Source: Men’s Health.com
The session starts with a blood-curdling howl: “Are you guys ready for the metal? I can’t hear you — ARE YOU GUYS READY FOR THE METAL?!?!?!”
So begins a typical day at Metal Yoga Bones, a yoga class at Saint Vitus Bar in Greenpoint, Brooklyn. Instructor Thode has been offering her courses since 2014 at Brooklyn venues, metal festivals and international cruises.
As Black Sabbath and Bolt Thrower throb from the speakers, instructor Saskia Thode leads the class through an energetic flow. Gone is the meditative state typical of a standard yoga practice; in its place are what Thode refers to as “warrior screams” and “hellish fire,” along with tackling, punching, kicking, air guitar-playing, head-banging, and puddles of sweat, providing a space for release even for the most inexperienced yogis.
Thode was just 12 years old when her mother brought her to her first metal concert, and eventually she became a regular attendee at Wacken Open Air, a popular summer heavy metal music festival in her native Germany. At age 18, she was involved in a car accident that left her severely injured, and her physical therapist suggested yoga.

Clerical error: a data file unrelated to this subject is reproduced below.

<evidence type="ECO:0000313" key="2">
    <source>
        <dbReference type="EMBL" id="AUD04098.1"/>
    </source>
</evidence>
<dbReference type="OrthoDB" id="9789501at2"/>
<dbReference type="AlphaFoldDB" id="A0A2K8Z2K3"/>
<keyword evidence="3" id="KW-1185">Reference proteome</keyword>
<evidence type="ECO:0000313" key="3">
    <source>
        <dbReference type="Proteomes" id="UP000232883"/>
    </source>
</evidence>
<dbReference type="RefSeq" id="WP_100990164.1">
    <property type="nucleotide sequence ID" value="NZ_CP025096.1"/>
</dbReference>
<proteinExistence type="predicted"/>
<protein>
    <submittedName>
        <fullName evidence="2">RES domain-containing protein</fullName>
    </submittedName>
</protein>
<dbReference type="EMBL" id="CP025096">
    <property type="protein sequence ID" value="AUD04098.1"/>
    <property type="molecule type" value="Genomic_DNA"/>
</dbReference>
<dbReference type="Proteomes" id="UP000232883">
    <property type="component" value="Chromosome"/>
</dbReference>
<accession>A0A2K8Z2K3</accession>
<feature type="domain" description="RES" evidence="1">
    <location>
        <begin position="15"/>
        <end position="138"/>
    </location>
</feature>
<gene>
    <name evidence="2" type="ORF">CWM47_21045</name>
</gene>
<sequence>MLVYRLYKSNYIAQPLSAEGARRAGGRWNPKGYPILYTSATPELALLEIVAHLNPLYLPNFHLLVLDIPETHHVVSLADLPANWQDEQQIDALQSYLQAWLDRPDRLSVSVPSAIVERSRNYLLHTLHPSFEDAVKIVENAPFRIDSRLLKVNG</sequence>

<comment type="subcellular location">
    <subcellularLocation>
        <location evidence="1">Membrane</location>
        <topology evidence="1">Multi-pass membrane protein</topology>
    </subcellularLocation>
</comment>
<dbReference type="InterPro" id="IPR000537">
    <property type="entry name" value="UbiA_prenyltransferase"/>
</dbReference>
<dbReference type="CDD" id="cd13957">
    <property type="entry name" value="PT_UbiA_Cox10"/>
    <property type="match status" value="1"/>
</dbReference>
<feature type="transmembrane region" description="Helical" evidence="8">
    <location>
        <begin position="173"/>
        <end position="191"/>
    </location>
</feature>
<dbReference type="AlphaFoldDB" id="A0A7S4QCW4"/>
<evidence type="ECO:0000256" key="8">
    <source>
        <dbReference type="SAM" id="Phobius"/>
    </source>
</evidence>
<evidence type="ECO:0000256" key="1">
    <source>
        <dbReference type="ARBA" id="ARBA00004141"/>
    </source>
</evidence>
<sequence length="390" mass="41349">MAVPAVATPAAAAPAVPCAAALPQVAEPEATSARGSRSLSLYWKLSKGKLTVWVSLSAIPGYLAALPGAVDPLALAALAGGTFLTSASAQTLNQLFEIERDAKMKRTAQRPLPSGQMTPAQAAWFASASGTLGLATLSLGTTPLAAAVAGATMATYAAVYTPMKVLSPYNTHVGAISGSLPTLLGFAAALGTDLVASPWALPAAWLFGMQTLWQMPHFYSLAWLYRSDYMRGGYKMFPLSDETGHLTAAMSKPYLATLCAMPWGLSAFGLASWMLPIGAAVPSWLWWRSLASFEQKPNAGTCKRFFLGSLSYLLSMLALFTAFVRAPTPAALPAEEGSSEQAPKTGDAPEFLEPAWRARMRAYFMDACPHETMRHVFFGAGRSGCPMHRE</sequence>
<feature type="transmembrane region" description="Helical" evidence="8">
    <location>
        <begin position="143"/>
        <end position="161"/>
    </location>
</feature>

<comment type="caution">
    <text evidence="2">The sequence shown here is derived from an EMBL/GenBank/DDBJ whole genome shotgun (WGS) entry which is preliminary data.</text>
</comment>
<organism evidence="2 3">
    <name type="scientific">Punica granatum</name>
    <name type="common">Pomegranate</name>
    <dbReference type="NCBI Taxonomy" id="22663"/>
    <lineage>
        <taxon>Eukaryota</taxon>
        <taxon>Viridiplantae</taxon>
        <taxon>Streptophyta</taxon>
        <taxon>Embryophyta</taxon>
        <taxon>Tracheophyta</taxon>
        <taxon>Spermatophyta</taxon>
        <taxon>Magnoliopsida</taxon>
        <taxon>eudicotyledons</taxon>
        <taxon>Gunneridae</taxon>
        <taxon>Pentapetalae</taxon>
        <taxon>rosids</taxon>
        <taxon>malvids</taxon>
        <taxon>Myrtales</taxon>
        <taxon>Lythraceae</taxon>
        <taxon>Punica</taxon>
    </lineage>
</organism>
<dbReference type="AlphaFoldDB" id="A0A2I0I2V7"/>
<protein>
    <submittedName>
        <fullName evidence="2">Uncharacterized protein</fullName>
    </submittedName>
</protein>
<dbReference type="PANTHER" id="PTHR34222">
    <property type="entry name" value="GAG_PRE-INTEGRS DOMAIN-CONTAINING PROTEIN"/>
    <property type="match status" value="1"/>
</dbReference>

Initially hesitant, Thode gave yoga a try and ended up loving it. But after moving to New York City, she found the traditional yoga studios to be too uptight and judgmental. So she founded Metal Yoga Bones as her own brand of high-intensity, high-decibel yoga.
Devon James, a personal trainer, had no yoga experience before he went to his first Metal Yoga Bones class, as he spent most of his time playing traditional sports and strength training. “I knew I could, and should, be doing more to balance out my training,” he said. “I thought structured group yoga could be a way to make that happen.”
At the end of the 75-minute class of “dripping, growling, and shrieking,” James knew he’d be coming back for more. “It is physically challenging,” he says. “And it’s such a break from the slow, quiet, awkward-feeling traditional yoga classes and settings.”
That’s exactly the atmosphere that Thode is trying to create. “This should be a place for everyone, not just metal heads,” she says. But even though there’s no pressure to master an inversion or wear your most zen serenity smile during class, you do have to prepare to be screamed at — a lot.
Thode compares her class to the locker-room pre-game pump-up tradition. “They might not admit it, but the guys like me to yell at them,” she says, laughing.
Click here to visit the Metal Yoga Bones web site.